Chef Tyson Podolski of Summer Winter Burlington, MA brought a Chiang Mia summer winter greensBraised Lamb with Winter Squash Cavatelli, Mint & Cilantro and their table was decorated with a flat of greens from their on-site greenhouse.  The lamb in the dish was tender and well seasoned but the cavatelli was the main attraction.  Perfectly cooked with a hint of sweetness and a sauce that was creamy but with light lemony and green notes.  I hope this cavatelli will show up on their menu this spring.

The other standout dish for me was the Smoked Bone Marrow Beignet made by Toby Hill of Pain D’Avingnon the charming bakery and bistro on Cape Cod. This lamb beignetdonut had a perfect light cake crumb and managed to be both airy and very rich.  The beignet was filled with melting soft lamb shank and a blood orange mostarda along with Vermont Shepard cheese.  Some of the judges found the orange filling too sweet but I loved the way this dish could almost be called a lamb dessert while remaining balanced and focused on the flavor of the meat.

And now for the winners!
There were several meatball dishes in the competition but Brian Alberg of the Red Lion Inn combined kale with the lamb shoulder to make the most delicate kale meatballsand satisfying little bite.  He surrounded it with a swirl of smoked tomato puree and finished the dish with crispy parmesan crustade.  By the time this dish came out, served in a cute mini covered cassarole dish, we were well into the tasting.  Our judging panel had eaten quite a bit of food.  It was all many of us could do not to eat every scrap of this dish rather than just taste (a few could not resist).  I am hoping this will be on their menu which by itself would make it well worth a visit to this historic inn.
Each category had a winner as well.  Chef Michael Scelfo of Russell House Tavern was the shank category winner with a small bite that nearly exploded with flavor.  The braised lamb shank terrine was served on a round of caraway brioche with horseradish and lamb bacon.
The winner of the leg category was Chef Brian Reyelt of Citizen with a lamb leg and bone marrow polpettone with bourbon cherries served in a bone.  This dish was fun to eat and generated an amazing amount of buzz for looks alone but the rich and sophisticated taste showed more than just clever packaging.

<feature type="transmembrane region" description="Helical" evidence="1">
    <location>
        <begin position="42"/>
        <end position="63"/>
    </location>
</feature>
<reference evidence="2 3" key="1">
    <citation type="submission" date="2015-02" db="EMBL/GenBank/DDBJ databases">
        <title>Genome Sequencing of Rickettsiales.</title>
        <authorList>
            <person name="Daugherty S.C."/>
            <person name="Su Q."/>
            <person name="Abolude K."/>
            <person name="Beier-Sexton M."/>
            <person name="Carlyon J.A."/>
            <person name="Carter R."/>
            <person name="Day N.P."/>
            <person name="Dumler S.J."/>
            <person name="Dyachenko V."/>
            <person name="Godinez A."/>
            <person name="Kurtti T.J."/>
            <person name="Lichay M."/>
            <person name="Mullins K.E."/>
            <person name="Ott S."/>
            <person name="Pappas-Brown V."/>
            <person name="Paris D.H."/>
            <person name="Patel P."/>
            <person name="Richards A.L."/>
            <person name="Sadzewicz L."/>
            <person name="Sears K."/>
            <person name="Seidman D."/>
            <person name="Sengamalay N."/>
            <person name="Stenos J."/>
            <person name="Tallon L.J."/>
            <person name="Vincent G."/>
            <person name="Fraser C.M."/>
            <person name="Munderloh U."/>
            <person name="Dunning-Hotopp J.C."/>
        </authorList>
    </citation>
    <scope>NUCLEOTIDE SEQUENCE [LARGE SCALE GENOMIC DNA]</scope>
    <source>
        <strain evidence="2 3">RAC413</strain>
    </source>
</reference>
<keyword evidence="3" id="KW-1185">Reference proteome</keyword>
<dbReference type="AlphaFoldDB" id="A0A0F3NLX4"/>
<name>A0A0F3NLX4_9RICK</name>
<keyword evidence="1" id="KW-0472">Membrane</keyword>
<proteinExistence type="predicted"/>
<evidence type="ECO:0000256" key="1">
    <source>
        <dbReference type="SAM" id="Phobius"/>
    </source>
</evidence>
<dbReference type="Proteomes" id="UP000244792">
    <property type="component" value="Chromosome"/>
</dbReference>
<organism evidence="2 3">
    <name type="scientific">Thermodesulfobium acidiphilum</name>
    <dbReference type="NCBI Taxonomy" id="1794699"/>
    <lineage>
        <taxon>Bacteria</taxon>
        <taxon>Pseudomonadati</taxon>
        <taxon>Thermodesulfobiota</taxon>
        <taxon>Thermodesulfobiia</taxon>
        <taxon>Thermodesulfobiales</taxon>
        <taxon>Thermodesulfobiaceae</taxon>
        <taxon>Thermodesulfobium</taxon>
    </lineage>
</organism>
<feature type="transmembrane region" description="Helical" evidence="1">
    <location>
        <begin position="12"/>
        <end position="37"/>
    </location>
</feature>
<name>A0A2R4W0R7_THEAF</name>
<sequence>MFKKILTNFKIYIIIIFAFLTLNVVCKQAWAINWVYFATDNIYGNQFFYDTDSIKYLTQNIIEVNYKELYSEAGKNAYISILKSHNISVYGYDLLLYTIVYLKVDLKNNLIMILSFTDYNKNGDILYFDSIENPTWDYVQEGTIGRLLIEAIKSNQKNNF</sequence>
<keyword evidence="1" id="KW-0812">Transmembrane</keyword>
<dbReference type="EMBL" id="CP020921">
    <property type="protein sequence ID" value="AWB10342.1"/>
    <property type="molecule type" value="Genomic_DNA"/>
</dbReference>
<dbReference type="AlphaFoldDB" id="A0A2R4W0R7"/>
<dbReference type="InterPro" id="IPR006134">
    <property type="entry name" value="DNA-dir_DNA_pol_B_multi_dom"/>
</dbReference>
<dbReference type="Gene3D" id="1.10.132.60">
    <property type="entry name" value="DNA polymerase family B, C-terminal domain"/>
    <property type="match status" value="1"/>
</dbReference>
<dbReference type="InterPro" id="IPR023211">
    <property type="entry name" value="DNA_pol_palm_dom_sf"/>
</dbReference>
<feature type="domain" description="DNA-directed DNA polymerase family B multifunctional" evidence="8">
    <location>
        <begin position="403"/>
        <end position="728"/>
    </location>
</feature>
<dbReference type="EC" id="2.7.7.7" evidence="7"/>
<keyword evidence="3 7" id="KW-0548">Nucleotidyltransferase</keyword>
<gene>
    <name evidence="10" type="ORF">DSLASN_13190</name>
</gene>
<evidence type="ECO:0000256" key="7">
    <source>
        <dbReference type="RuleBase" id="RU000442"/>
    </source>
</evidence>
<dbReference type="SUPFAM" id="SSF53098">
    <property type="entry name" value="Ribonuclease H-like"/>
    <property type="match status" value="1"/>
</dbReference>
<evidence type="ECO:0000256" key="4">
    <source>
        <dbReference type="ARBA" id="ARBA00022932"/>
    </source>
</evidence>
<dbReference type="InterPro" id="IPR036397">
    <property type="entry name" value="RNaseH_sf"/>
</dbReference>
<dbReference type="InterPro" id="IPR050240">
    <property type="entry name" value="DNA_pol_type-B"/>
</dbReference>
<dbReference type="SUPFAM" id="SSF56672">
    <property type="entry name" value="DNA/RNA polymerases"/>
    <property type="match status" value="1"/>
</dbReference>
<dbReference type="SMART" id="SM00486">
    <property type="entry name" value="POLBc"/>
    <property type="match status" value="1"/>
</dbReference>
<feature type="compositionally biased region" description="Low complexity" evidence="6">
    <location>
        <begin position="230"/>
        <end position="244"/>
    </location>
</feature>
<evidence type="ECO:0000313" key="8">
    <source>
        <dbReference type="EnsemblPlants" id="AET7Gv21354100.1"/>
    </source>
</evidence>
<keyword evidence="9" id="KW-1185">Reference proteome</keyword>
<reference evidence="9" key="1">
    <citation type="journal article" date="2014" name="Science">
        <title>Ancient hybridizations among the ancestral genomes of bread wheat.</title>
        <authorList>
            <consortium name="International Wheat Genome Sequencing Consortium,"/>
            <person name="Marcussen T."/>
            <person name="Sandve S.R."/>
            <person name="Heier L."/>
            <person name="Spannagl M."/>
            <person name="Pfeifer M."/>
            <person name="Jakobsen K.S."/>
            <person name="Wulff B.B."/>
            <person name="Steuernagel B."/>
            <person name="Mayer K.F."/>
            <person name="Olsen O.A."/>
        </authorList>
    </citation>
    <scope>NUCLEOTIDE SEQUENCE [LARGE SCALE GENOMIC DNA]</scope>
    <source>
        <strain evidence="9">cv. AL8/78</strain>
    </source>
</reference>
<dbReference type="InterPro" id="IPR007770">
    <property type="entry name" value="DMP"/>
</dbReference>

Chef Matt Jennings of La Laiterie won the loin category with a Korean Lamb Reuben with red miso cured lamb served on a semolina and lamb fat roll.  I could have eaten a whole plate of that lamb and the bun was fluffy and filled with flavor.
Finally the people’s choice award went to Chef Cassie Piuma of Oleana for her Lebanese Style Lamb Crepe with harra sauce, crushed walnuts, cucumber, and pomegranate.  This was a beautiful dish that blended fresh and exotic flavors folded into a delicate crepe.lamb cookie
The event also featured craft beers from local breweries, wine from J. Lohr vineyars cheese from Cabot, and adorable cartoon-like lamb cookies from Harvard Sweet Boutique.  These were so cute I could hardly bring myself to eat one.  Luckily they also had delicious caramels to munch on too and yes I ate some even after sampling 18 amazing lamb dishes.  Hey, I am always ready to take one for the team-as long as it is tasty!

Thank You Joanne Chang!

I was surprised to find that Joanne Chang’s Flour Cookbook has a recipe for Vegan Low Fat Chocolate Cake.  I expected to try out some of her delicious rich deserts that I have sampled at the bakery but instead I baked a treat for my hubby, Mark.  Mark lives in a house where the heady scent of butter partners with melted chocolate, sweet fruit, and vanilla to dance an ongoing tango around our kitchen.  This would not be a problem for most people but Mark is working hard to maintain a restrictive low-fat diet for health reasons.

Until now creating a real devil’s food cake for him without artificial goop seemed impossible.   It is not!   This cake was simple to make and is full of chocolate and coffee flavor.  The texture was dense, moist, and crumbly and reminded Mark of his favorite childhood snack cake.  Thanks Joanne for including this recipe in your cookbook.  It is a winner in this house. 
Note: picture above shows the cake with powdered sugar and candied cranberries sprinkled on top